SQL Server pros settled into SQL Server 2012 this year, and this year's top SQL Server stories reflected that. They no longer are just about whether to upgrade to SQL Server 2012, or how to upgrade. Now they are about management tools for the database, and in one expert tip, little-known features.
Two of these top SQL Server stories aren't about SQL Server 2012. The first deals with SQL Server 2014, which is expected to be generally available early next year. The last article -- the most popular on SearchSQLServer in 2013 -- is a guide to one of the most important features in any database. Can you guess what it is?
Useful SQL Server 2012 features to become familiar with. This tip from expert Roman Rehak details the four major features of SQL Server 2012, and how database administrators can use them. For example, more data types are supported for online indexing, which will allow you to do online indexing on more tables and possibly improve uptime. One downside: Online indexing still isn't available in the Standard Edition.
Six top SQL Server 2012 management tools you should know about. Basit Farooq sums up his favorite six management tools for SQL Server 2012. The right management tool can make a DBA's job much easier. Farooq examines such tools as SQL Server Management Studio, SQL Server Profiler and PowerShell.
Little-known features of Microsoft SQL Server 2012. Andrew Novick wrote this column back in January, and the two little-known features he mentioned then might possibly be the two best-known features today. Column-based indexing and in-memory processing are touted features, not just for SQL Server, but for many other database platforms as well today.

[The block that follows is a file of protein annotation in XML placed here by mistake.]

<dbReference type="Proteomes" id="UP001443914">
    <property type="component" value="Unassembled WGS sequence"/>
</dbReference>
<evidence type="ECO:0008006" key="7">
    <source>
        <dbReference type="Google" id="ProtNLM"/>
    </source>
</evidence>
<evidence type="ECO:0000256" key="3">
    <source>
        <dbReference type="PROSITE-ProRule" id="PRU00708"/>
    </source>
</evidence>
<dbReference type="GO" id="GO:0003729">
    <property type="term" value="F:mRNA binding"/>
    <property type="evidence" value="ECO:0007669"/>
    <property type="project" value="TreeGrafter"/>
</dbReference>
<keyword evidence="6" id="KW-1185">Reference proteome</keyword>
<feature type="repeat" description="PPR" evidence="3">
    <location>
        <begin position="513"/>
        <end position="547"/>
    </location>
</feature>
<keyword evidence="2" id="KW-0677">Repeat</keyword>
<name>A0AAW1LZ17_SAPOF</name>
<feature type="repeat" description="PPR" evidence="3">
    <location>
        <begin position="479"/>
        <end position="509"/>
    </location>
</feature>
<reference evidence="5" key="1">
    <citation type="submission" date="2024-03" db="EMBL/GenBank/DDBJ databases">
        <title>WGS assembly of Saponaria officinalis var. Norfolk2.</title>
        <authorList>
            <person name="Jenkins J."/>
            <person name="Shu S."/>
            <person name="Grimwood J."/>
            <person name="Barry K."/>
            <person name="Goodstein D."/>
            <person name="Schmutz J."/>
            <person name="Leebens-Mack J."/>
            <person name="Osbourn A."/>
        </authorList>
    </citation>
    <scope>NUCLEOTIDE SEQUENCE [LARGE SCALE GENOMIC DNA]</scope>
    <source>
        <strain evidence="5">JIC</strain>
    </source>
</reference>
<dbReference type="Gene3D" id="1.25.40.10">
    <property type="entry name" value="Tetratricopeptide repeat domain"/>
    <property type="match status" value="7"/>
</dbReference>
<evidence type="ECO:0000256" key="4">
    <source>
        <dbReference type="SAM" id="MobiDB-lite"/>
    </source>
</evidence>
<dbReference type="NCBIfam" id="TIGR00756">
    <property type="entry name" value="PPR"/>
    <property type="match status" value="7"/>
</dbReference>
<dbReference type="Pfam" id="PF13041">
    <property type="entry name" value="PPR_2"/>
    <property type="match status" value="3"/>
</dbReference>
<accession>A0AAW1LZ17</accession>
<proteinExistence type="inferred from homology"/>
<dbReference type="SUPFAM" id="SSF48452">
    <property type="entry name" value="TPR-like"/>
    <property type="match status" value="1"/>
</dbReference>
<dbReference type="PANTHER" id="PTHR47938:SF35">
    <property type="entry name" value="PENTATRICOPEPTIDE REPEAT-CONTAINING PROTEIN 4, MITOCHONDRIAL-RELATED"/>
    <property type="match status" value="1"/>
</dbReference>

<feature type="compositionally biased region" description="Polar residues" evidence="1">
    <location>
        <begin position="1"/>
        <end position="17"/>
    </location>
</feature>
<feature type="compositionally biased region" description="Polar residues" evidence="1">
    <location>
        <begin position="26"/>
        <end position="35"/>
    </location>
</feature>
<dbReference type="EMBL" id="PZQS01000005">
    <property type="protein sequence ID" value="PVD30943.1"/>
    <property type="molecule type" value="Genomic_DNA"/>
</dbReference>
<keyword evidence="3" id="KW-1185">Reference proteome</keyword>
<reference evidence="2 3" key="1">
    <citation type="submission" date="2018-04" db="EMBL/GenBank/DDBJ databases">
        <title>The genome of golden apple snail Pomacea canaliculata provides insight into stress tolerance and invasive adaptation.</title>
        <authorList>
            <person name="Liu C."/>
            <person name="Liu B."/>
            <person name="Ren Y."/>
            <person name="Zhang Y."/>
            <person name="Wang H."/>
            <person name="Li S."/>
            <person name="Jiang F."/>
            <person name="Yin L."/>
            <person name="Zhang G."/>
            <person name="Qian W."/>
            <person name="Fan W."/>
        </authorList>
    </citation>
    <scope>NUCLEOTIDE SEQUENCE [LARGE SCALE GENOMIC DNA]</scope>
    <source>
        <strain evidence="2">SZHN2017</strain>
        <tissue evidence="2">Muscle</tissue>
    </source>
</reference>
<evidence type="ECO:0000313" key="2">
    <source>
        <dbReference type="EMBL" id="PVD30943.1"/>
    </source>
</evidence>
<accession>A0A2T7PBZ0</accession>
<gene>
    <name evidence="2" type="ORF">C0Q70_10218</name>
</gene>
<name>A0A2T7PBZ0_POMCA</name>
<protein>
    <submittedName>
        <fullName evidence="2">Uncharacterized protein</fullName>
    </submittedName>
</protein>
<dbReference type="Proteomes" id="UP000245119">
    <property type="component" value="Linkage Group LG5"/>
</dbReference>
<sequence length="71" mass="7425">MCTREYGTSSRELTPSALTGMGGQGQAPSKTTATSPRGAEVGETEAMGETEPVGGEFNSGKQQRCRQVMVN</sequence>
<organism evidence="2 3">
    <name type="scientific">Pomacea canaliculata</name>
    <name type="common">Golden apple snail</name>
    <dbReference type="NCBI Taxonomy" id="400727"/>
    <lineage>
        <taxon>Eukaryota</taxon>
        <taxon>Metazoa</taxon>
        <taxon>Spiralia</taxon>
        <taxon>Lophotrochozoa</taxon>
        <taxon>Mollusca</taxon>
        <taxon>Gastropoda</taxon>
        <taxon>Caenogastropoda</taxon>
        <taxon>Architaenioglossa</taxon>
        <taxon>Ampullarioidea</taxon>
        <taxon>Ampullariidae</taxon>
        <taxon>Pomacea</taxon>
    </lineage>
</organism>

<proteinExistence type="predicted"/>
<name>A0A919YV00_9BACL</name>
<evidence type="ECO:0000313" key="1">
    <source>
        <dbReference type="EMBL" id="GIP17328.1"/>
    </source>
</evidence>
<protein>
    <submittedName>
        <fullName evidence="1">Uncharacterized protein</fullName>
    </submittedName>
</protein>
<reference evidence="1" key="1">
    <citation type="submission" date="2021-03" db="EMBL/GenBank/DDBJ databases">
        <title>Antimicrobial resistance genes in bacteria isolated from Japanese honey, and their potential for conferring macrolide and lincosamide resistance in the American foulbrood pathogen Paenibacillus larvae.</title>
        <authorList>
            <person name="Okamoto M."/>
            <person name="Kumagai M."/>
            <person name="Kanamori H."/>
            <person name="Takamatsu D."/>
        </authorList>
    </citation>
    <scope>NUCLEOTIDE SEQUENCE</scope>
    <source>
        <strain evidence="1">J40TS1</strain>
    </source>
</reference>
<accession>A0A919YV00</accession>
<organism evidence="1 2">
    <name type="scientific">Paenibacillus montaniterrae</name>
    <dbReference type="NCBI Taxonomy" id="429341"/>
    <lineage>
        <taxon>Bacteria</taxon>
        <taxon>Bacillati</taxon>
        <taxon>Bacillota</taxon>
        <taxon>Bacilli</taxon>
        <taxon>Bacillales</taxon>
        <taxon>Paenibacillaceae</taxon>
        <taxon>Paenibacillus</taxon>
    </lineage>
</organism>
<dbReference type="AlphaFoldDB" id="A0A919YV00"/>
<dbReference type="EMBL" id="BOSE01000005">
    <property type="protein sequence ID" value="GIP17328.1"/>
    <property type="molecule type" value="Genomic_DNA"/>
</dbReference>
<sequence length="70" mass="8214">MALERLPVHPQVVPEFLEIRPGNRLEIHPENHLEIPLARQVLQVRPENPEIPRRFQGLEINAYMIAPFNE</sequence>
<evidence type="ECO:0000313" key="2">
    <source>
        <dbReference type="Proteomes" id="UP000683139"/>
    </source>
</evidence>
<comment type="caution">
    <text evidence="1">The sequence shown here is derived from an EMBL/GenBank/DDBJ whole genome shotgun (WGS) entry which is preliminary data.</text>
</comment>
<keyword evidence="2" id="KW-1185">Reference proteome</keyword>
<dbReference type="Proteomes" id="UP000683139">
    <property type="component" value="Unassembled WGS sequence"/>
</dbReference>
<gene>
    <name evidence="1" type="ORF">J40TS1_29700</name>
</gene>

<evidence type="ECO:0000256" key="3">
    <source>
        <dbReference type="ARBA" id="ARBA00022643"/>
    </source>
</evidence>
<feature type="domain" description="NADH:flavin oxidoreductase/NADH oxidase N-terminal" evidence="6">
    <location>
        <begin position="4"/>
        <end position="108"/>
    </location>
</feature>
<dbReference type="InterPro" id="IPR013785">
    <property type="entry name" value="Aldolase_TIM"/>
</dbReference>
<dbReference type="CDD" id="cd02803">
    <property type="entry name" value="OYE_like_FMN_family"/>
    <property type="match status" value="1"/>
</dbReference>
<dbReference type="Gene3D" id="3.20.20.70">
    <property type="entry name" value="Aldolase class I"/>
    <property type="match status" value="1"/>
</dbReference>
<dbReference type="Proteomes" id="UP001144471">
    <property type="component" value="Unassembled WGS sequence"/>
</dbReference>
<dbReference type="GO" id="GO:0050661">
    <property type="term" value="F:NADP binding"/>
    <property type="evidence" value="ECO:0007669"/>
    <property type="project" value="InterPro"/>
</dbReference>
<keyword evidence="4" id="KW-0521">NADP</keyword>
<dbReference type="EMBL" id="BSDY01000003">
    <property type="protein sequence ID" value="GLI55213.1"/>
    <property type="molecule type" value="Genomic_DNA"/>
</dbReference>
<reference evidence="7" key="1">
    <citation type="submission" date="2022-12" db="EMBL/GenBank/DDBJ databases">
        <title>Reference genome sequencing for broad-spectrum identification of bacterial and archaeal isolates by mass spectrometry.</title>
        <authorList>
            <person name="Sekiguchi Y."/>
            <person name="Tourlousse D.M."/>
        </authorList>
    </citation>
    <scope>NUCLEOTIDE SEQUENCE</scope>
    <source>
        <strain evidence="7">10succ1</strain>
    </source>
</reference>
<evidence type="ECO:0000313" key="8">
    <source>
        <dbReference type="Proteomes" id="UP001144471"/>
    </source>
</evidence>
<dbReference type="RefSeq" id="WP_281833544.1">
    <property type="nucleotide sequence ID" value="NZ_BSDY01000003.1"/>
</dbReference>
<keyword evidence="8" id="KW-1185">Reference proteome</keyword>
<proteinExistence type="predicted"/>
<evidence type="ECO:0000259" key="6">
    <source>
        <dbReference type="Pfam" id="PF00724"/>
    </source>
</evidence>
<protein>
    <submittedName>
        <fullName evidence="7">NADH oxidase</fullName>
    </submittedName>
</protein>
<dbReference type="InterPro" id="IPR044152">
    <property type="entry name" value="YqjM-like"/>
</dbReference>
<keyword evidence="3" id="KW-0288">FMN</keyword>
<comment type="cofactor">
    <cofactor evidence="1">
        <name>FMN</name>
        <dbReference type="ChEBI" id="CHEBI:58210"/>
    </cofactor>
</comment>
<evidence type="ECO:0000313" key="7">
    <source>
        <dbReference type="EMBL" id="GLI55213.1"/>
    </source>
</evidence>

SQL Server 2014 due out in late 2013, in-memory online transaction processing a big feature. Moving on from SQL Server 2012 brings us to the next version in line: SQL Server 2014. Microsoft announced the update at its TechEd conference in New Orleans, and followed that up with a technology preview that is currently available for download. The production version of the database is expected early in 2014.
Basic SQL Server security best practices. Despite all the hype around SQL Server 2012 and SQL Server 2014, DBAs still look for the basics, and it doesn't get any more basic than making sure your database is secure. Ashish Kumar Mehta goes over some SQL Server security guidelines, such as using Windows authentication rather than SQL Server authentication, making the sysadmin's password complicated and disabling unused features.
This was first published in December 2013